M/o Education

      20,232,742,868

      2,816,130,464

      23,048,873,332

12.17

 

 

Details of expenditure in 1392

 
 

Name of the Ministry

Operating

Development

Total

% in 1392 of the combined total Exp

 

1392

1392

1392

 

M/o Rural Rehab & Devt

648,253,958

    16,456,831,692

      17,105,085,650

6.15

 

M/o National Defense

      58,075,955,965

       8,305,467,567

     66,381,423,532

23.87

 

M/o Interior Affairs

      50,269,776,490

         295,720,601

      50,565,497,091

18.18

 

Total %age  (to meet the ARTF IP benchmark)

48.2%

 

M/o Education

      29,195,124,537

      5,729,837,474

      34,924,962,011

12.56

 

Total %age

60.76

 

 

To meet the ARTF IP benchmark for 1393, SAO has submitted compliance audit report for the three ministries mentioned below to the MoF and the World Bank:

 

Ministry of National Defence               21.08.1393 (12.11.2014)

Ministry of Interior Affairs                             27.08.1393 (18.11.2014)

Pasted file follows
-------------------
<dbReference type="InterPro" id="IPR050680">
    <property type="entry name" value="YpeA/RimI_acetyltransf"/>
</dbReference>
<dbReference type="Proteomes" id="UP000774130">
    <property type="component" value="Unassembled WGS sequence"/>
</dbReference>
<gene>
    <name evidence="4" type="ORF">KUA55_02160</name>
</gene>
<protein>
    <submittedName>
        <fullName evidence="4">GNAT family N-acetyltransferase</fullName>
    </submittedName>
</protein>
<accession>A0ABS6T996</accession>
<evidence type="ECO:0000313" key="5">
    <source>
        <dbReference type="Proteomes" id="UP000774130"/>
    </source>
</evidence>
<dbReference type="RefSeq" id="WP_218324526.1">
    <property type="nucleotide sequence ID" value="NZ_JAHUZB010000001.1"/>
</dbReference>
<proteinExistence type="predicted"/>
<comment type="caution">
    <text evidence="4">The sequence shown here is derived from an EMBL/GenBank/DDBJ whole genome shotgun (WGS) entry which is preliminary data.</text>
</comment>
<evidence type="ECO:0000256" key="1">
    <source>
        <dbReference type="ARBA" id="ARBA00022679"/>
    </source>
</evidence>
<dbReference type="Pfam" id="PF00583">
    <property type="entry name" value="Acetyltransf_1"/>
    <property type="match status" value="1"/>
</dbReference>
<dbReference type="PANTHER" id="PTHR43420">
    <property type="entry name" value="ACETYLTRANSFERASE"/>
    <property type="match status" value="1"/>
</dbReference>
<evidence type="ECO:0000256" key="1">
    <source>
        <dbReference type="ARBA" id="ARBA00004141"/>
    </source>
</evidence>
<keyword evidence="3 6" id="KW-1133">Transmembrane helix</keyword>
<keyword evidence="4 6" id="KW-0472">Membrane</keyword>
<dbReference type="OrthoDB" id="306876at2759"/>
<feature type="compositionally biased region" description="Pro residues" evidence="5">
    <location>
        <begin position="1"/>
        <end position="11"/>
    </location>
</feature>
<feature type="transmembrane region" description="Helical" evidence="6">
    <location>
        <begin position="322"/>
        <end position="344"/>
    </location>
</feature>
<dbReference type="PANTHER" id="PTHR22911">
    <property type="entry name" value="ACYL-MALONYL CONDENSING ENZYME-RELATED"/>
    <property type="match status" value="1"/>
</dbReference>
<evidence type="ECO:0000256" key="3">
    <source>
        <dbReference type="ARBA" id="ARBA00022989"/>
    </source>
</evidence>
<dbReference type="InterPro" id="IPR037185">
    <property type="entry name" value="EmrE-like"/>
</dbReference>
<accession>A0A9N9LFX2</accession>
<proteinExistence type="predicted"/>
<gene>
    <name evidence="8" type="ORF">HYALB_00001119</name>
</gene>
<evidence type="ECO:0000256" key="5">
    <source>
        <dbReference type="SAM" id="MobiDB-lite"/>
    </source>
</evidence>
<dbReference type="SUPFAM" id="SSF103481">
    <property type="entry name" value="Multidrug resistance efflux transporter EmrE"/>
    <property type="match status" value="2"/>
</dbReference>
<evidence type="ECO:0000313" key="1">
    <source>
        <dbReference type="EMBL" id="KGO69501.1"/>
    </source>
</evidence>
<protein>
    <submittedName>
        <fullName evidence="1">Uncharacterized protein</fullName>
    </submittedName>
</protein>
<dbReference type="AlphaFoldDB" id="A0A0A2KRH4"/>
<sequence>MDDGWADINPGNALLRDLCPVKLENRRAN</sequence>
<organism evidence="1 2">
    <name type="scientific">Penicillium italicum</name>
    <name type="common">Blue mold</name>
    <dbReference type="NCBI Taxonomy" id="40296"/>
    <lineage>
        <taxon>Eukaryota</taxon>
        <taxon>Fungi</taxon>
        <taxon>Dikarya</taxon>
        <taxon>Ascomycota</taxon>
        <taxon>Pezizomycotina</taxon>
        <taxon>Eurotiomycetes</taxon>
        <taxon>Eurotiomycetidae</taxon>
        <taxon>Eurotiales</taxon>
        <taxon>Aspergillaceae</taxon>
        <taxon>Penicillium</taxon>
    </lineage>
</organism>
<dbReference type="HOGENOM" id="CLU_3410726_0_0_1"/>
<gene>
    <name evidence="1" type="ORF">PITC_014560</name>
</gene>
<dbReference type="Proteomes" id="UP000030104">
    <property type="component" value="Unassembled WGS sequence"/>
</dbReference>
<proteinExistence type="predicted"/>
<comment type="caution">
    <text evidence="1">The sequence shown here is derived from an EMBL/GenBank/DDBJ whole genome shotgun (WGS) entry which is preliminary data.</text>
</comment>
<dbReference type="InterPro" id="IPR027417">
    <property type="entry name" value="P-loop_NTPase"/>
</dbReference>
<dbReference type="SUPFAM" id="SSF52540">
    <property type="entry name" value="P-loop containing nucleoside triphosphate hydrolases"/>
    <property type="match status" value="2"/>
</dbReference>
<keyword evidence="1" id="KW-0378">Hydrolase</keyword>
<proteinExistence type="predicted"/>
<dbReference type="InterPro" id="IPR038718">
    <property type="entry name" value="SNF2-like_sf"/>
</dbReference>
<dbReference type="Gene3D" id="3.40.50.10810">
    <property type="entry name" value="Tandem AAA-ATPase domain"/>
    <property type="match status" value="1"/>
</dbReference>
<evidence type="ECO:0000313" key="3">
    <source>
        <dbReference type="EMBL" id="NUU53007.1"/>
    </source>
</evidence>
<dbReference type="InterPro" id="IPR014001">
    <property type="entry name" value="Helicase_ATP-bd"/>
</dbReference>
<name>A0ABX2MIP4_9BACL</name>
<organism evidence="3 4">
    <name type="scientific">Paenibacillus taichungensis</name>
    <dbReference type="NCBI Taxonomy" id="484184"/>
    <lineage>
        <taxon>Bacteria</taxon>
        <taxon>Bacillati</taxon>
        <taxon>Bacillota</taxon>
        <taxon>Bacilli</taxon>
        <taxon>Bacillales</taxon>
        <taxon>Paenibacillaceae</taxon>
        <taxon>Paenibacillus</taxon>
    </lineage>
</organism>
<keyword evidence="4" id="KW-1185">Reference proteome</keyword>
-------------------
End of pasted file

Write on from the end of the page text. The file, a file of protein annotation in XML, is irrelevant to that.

Ministry of Rural Rehab & Dev.           21.08.1393 (12.11.2014)

 

The total expenditure coverage for the three ministries works out to 48.2% of the total core budget expenditure of the Government of Islamic Republic of Afghanistan in FY 1392.

BRIEF METHODOLGY

          As per the specific requirements of compliance audit, SAO has applied the Fundamental Auditing Principles of the INTOSAI (Level 3 ISSAIs) as well as the Auditing Guidelines of Level 4 ISSAIs in its methodology. The relevant International Standards for the Supreme Audit Institutions (ISSAIs) of the INTOSAI, namely, ISSAI 100 on the scope of compliance audit, ISSAI 300 on the scope and areas to be covered in compliance audit, ISSAI 4000 on specific requirements of compliance audit in public sector and ISSAI 4100 relating to compliance audit performed separately than audit of financial statements have been applied. Further, the relevant ISSAIs relating to risk, materiality and sampling and substantive test procedures contained in ISSAIs 1000-2999 have also been referred to.  

          The new Audit Law, 1392, under Article 2, amongst others, stipulates the following responsibilities of the SAO:

(i)                                               (i) to provide reasonable assurance on realization of revenues and expenditure of government budgetary agencies;